ZenSupplies Blog

3 Powerful “Team Tips” from Highly Successful Practices Using ZenSupplies

02.14.2017, 8:55 AM
3 Powerful “Team Tips” from Highly Successful Practices Using ZenSupplies

As ZenSupplies has continued to grow, naturally, our team has focused increasingly on how we can improve our offerings, through steady, one-to-one engagement with clients and their teams.

But ironically, as we’ve taken this “deeper dive” to learn more about our clients, with the intention of improving our products and customer care,we’ve actually wound up learning more from them. Today, I’ll be sharing with you three major take-aways we’ve gained through observing our most successful clients and how they manage their businesses. And they all center around one thing: teams.

What we’ve found is that the daily routines of some of the most successful, forward-thinking practices using ZenSupplies focus almost entirely on team health. These routines, or “team tips” as we’ll call them, have served as impactful reminders for our team. And I believe they’ll powerfully impact your practice’s team, too.

But there’s a caveat. In order to effectively utilize them to their fullest, you must understand one thing, and firmly believe it: Your team always comes first, and your patients second.

That being said, here are three powerful tips from highly successful practices that can help you build a happier, healthier team, and in doing so, become a more successful practice:

1. Have daily routines that promote positivity and build rapport.

It may sound slightly trite, but it’s essential to its core. Many of the most successful practices we work with place extreme focus on daily behavioral practices – smiling more (even on Mondays), going through the front door in the mornings to greet fellow team members instead of the back, eating lunch together in-office, affirming smart responses to situations – the list goes on. All of these things promote positive thinking and build rapport among teammates.

What we noticed about our clients with teams that consistently do things like these is that they seem to have a genuine joy working together, and are well-oiled machines when it comes to managing, delegating, and assigning duties. Why? Because they’ve all bought into the positivity (rather than choosing to see it as “forced” or “mandatory”), and have a deep, foundational rapport with each other. Which brings us to our second tip…

2. Make “building trust” the focus in every interaction.

Earning trust is one of those things that sounds easy on the surface, but in reality is incredibly tricky. If both parties are committed to the right things though, it doesn’t have to be. And for clients of ours with the healthiest teams, developing trust all starts with two things: honesty and mutual appreciation.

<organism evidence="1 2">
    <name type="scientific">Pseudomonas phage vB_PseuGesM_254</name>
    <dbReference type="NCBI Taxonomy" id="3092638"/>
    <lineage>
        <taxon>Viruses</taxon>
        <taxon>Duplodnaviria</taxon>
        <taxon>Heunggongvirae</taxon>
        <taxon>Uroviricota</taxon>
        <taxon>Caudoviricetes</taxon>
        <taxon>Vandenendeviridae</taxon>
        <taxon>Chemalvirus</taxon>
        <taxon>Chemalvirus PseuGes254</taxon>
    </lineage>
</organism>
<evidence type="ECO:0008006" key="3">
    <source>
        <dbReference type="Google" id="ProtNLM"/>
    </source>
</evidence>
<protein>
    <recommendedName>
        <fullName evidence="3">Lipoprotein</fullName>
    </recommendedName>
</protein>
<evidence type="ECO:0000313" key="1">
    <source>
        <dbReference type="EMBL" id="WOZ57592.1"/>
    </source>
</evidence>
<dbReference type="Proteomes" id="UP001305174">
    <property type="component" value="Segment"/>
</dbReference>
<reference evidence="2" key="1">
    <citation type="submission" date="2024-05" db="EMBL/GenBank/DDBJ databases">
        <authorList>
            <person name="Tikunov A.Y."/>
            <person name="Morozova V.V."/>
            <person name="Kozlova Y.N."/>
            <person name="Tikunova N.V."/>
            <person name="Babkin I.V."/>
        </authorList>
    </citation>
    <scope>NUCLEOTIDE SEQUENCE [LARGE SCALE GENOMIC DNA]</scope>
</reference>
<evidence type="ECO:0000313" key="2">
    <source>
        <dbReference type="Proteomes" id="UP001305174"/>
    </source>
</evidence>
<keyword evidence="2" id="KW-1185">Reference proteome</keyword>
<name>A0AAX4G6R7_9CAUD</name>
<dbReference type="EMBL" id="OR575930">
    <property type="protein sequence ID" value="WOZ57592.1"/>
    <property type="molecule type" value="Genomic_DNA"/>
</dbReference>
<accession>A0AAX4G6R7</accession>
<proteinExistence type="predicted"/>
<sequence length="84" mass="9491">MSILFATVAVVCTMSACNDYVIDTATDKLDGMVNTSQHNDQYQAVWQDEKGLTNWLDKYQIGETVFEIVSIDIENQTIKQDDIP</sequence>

Nothing ruins team health like gossip and passive aggression. When you brush issues “under the rug”, naturally, they fester. And when issues fester, they leak out and become toxic divides within a team, destroying any potential for collective trust. The teams of our most successful clients are honest in all situations, while also being tactful and conveying appreciation in their delivery.

If a team member has an issue with another teammate, there’s a right way to handle it (more than one, actually). Many of our more team-centric clients choose to address teammate issues with group-facilitated discussions. Doing so not only allows other team members the chance to weigh in, but also provides accountability for comments. Whether you choose to address teammate issues collectively or one-on-one though, the important thing is that you address them, and do so with the goal of building trust.

3. Clearly define who the team leader is and let them lead.

Let it be known: the practicing doctor does not have to be your “team leader”. If someone like an Office Manager has more natural leadership skills, or is a better communicator, they may be the better choice. Whoever it is, your team’s leader, and their responsibilities, must be clearly defined. And as you probably could’ve guessed, how effectively you do this is entirely dependent upon how well you and your team practice the previous two tips.

A team leader must be an individual who has earned the trust of the rest of the team, and is zealous about keeping it. But on top of having rapport with teammates and the desire to help grow the team, they must also have the ability to. This means choosing a leader who not only has the time to dedicate to team-building efforts, but also the qualities necessary to effectively implement them.

The most successful practices we work with make certain their staff knows exactly who their team leader is. And equally as important, they trust that person to lead well. If you’re the practicing dentist, don’t micromanage your team leader. If you’re a hygienist or assistant, don’t question their decisions with others. If you have a critique, pose it to them in a receivable way, then let them do with it what they may. If true trust exists, you’ll be firmly confident they’ll do what’s best for the team, and practice.

And that brings us back to square one, and what I believe lies at the heart of every great practice, company, organization, or small business – a great team.

Through working one-on-one with some of our most successful and team-centric clients, we’ve been powerfully reminded of just how crucial it is to keep team health at the forefront, and how vital it is for overall organizational growth. Hopefully these tips serve as powerful reminders for you and your team, too.

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